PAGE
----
Pushing Index Funds A Bit Higher

Funds start with indexing and then tweak here and there to help goose returns.

Valued for their simplicity and rock-bottom expenses, index funds have won a place in millions of investors' portfolios. But the idea of matching rather than beating the Standard & Poor's 500-stock index is hard to take for the ever-optimistic sorts. That's why companies are creating mutual funds that hew to the index idea -- a stable set of stocks and low costs -- and adding financial engineering, making measured bets hoping to earn higher returns. Such ``enhanced'' index strategies have been gaining favor with institutional investors for years and now account for 10% of their equity assets. Among individual investors they amount to roughly 1% of equity fund assets. But some industry watchers expect a growth spurt, especially if the market remains stuck in a narrow trading range. These portfolios may also appeal to investors who are growing tired of underachieving actively managed funds but don't want to settle for the returns of an index fund.

There are many ways to boost index returns. Some funds use a combination of stock-index futures and bonds. Others target specific stocks that are in an index, overweighting those they think are especially undervalued and underweighting those thought to be too dear. Then there are those that create their own indexes they hope will be better performers than older ones, such as the Standard & Poor's 500-stock index.

The extra attention comes with added cost. While the expense ratio on plain-vanilla index funds averages 0.45%, most enhanced funds hover around 0.90%. While that's still lower than the average of 1.30% for actively managed funds, it's nonetheless a drag on performance. ``You can be as enhanced as you want to be, but if you have a truckload of expenses, the enhancement isn't going to amount to much,'' says Morningstar's director of fund analysis, Kunal Kapoor.

Tax-wise, enhanced funds -- particularly ones that use futures and bonds -- can generate more capital gains and taxable income than simple indexers do. That makes them a better choice for tax-sheltered accounts such as 401(k)s or IRAs. Of course the biggest knock comes from pure indexers who argue that it's just another form of active management.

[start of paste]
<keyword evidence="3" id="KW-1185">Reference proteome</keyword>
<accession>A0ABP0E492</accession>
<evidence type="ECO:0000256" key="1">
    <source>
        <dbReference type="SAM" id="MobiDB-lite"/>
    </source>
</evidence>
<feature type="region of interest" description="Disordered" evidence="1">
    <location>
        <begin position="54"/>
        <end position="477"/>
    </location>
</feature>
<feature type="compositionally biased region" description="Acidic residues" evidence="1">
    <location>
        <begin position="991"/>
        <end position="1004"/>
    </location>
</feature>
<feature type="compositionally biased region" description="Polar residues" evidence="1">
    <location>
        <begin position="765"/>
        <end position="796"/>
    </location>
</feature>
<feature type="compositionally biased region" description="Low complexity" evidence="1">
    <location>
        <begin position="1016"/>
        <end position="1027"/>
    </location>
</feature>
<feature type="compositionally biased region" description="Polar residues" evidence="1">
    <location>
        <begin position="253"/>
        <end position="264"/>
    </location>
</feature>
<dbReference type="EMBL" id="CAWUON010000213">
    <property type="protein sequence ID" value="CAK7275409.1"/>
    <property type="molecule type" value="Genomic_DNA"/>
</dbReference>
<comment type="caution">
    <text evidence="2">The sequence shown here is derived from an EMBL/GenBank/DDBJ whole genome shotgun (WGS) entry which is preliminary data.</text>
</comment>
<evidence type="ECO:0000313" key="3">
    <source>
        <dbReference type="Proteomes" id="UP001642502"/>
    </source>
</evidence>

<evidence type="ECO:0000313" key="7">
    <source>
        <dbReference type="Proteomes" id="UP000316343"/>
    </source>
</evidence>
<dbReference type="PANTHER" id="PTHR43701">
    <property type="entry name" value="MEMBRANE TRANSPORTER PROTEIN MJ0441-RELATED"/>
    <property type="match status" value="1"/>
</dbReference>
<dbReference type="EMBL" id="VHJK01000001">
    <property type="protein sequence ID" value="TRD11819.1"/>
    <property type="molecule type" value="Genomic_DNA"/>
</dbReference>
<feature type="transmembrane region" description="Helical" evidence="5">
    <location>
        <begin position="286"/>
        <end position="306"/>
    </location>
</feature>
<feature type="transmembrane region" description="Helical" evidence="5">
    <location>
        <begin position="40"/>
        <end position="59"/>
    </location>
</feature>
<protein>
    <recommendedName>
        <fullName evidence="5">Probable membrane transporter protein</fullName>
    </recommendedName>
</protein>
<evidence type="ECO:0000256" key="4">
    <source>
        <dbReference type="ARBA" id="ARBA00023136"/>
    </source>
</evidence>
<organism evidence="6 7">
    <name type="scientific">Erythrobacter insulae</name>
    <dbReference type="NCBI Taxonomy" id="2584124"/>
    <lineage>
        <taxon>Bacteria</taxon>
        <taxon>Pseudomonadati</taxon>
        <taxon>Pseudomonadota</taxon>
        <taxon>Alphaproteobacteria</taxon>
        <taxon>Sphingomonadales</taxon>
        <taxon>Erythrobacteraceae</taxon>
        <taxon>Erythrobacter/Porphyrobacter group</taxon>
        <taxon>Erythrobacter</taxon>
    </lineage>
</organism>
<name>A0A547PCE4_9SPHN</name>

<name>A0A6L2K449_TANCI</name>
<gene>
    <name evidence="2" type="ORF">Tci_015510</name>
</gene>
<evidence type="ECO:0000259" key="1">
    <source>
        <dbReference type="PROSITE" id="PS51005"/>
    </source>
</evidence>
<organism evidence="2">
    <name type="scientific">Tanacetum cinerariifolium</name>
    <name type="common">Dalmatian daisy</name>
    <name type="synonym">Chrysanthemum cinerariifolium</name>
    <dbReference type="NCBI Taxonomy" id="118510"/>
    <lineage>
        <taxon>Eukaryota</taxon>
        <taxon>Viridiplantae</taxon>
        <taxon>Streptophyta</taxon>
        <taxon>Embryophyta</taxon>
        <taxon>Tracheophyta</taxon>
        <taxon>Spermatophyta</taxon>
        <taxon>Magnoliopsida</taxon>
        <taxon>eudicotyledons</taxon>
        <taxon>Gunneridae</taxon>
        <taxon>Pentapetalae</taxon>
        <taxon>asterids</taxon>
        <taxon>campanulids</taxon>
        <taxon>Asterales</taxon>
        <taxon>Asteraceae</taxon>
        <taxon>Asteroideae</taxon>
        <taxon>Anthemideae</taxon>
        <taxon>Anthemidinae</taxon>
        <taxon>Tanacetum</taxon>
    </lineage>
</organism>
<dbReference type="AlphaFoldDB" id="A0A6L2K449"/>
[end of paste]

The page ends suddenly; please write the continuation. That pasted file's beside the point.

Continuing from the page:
The simplest method of enhanced indexing -- and the one generally considered the least risky -- involves derivatives. Funds such as Payden Market Return (PYMRX ), Pimco StocksPLUS (PSPAX ), Pimco StocksPLUS Total Return (PTOAX ), and Metropolitan West AlphaTrak 500 (MWATX ) buy S&P 500 futures to match the performance of that index. That leaves managers with a big pile of cash since they need to put down only about 5% to secure the futures. The rest is invested in debt securities. In general, as long as the bonds earn more than a money market rate -- plus expenses -- the funds can best the index.

Payden, Pimco, and Metropolitan West are all bond specialists. They seek to add extra return through the management of fixed-income holdings. While many of these funds buy short-term bonds, the souped-up Pimco StocksPLUS Total Return takes more risk. The fund's fixed-income portfolio, managed by bond king William Gross, invests across the yield spectrum. Pimco StocksPLUS sticks with short-term bonds. Since 2002, Pimco StocksPLUS Total Return has gained 12.2% a year, vs. 8.3% for StocksPLUS and 8.2% for the S&P 500.

Another common tactic for ramping up returns is to overweight or underweight stocks of specific companies. Funds that do this generally rely on quantitative models that analyze price-to-earnings ratios, earnings growth, and other common metrics. For example, Vanguard Growth & Income (VQNPX ) -- which has beaten the S&P 500 index by half a percentage point a year for the past decade -- has 5.2% of its assets in Exxon Mobil (XOM ). The energy giant makes up just 3.5% of the S&P 500. The fund keeps both its sector and industry weightings within 1% of the index, a measure to temper risk. Laudus Rosenberg U.S. Large Capitalization Fund (AXLVX ) follows a similar strategy. But it aims to trump the Russell 1000 Index, which it has done by one percentage point a year since its inception in 2002.

Other funds go a step further, creating all-new benchmarks. Pimco Fundamental IndexPLUS and Pimco Fundamental IndexPLUS Total Return, launched in late June, use a customized index of the largest 1,000 stocks. But rather than using market cap as the measure for ranking stocks, the fund chooses shares according to a formula that takes into account revenue, earnings, book value, and dividends. The list will be recalculated annually, and the funds will use inflows to keep in balance.

Why come up with this new index? ``The classic indexes overweight the overvalued stocks and underweight the undervalued stocks,'' says Robert Arnott, chairman of Research Affiliates, who created the customized index used by the two Pimco funds. Arnott says his research shows that his index has outperformed traditional cap-weighted indexes by two percentage points a year over 40 years. These two Pimco funds will use equity swaps -- essentially customized derivatives purchased from an investment bank -- instead of stocks to match the performance of the index. That frees up additional money to invest in bonds.

Such strategies come with no guarantee that they'll beat the S&P 500 index. Skeptics argue that these offerings are still actively managed since they depend on the discretion of stock or bond managers to build a winning portfolio. Yet for investors frustrated by the high cost of typical actively managed funds and the low-return market environment, a juiced-up index fund may provide a timely balance.

By Adrienne Carter

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